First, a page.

Predict to decide
Investigating decision markets in theory, experiments and practical applications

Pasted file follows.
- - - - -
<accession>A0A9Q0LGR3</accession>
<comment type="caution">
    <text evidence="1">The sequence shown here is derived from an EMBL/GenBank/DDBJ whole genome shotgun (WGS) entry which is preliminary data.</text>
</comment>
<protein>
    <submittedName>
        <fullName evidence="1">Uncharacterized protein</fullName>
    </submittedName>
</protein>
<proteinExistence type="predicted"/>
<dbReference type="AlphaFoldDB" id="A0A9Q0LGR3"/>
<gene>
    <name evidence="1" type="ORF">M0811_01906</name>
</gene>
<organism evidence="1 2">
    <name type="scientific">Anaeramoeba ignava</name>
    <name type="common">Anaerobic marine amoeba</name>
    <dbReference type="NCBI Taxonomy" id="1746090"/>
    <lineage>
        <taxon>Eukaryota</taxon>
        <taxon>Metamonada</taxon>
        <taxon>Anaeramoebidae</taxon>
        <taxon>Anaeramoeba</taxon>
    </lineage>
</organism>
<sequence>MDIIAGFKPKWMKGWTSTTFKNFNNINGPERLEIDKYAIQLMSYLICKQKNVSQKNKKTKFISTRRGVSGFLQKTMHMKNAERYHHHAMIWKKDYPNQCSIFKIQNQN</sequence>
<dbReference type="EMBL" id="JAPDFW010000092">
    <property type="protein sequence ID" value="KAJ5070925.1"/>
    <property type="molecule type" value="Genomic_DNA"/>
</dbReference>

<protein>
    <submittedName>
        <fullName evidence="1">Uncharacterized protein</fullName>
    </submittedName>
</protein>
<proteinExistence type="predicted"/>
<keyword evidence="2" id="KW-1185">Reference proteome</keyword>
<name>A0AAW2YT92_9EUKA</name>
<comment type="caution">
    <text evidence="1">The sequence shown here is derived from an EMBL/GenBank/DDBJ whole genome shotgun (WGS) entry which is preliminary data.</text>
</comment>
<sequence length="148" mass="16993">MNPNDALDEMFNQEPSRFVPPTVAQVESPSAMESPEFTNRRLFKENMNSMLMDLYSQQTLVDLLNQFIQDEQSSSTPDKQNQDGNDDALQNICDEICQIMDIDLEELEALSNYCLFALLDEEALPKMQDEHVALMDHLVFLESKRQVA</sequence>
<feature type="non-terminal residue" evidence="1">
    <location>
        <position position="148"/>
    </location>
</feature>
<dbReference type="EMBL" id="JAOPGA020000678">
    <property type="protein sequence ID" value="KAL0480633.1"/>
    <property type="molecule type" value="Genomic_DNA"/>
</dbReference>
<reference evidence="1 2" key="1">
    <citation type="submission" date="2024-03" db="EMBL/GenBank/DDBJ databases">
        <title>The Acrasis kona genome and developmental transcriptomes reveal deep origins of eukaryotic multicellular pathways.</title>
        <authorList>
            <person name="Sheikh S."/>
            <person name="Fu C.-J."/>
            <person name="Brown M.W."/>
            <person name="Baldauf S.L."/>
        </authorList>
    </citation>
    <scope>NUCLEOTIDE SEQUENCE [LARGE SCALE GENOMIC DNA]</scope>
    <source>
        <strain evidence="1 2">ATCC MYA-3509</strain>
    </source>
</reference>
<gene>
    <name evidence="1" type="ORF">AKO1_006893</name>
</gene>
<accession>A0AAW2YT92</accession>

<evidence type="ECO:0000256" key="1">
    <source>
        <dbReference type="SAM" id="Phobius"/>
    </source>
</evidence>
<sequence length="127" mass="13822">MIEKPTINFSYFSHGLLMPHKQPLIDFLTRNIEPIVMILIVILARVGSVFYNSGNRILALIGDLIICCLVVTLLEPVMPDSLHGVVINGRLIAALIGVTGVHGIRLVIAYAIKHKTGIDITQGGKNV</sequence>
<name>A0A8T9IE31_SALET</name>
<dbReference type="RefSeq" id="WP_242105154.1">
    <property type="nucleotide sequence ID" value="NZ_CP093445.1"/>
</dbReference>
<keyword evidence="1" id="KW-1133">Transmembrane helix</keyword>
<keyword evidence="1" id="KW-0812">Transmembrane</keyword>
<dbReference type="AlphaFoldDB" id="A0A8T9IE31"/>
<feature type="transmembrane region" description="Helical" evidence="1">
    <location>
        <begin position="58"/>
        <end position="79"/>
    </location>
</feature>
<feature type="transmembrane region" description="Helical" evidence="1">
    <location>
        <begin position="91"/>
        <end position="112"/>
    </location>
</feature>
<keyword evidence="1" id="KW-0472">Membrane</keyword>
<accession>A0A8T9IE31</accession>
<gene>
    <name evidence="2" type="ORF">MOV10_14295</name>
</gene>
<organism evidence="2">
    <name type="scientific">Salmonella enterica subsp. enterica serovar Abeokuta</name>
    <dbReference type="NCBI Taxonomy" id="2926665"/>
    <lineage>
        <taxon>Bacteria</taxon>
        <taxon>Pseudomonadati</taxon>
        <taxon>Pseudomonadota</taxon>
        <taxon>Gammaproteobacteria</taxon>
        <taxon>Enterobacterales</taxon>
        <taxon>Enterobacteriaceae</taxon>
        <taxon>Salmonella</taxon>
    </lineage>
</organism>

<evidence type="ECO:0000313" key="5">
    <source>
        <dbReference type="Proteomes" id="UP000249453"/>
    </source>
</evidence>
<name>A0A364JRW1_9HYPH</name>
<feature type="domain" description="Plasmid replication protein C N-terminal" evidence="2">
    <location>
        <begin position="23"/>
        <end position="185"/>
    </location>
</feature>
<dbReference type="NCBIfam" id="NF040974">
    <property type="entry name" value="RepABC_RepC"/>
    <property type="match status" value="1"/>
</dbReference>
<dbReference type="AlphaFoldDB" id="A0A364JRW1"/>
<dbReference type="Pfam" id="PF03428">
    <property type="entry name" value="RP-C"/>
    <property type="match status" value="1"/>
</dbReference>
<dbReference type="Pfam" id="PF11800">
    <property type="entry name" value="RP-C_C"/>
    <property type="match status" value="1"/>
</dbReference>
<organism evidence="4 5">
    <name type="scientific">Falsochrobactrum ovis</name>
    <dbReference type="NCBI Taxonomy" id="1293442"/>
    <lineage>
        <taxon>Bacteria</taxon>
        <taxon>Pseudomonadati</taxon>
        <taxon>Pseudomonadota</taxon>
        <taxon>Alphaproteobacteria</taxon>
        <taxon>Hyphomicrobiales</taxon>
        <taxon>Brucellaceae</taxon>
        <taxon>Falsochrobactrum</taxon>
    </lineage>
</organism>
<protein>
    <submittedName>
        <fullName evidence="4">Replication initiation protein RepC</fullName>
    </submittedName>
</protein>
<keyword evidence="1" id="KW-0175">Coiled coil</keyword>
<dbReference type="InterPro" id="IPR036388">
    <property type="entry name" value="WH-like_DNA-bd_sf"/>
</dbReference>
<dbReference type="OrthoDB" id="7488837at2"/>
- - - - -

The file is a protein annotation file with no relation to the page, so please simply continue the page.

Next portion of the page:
Knowledge in society is often dispersed, with different individuals holding different pieces of information. If aggregated correctly, this information can beat that of any single individual, an idea captured by the expression “wisdom of the crowd”. There is considerable interest in harnessing this wisdom for forecasting and decision-making. Prediction markets are popular tools to “crowd-source” distributed information for forecasts. Such forecasts can be very valuable for decision makers. Commercial companies, for instance, can benefit tremendously from accurate forecasts regarding the future demand for their products. Many decision-making problems, however, require more than just a peek into the future - they require conditional forecasts. To decide, for instance, between alternative marketing campaigns, a company needs to understand how each of the alternatives will affect sales. Finding mechanisms that properly incentivise participants to provide their information for such conditional forecasts is non-trivial, but can be done through so-called decision markets. Decision markets have only recently been described in theory. Aim of this project is to investigate fundamental theoretical properties of decision markets and their relation with alternative decision-making mechanisms such as voting; to provide a proof-of-concept regarding their functioning in human-subject experiments; and to test them in practical applications.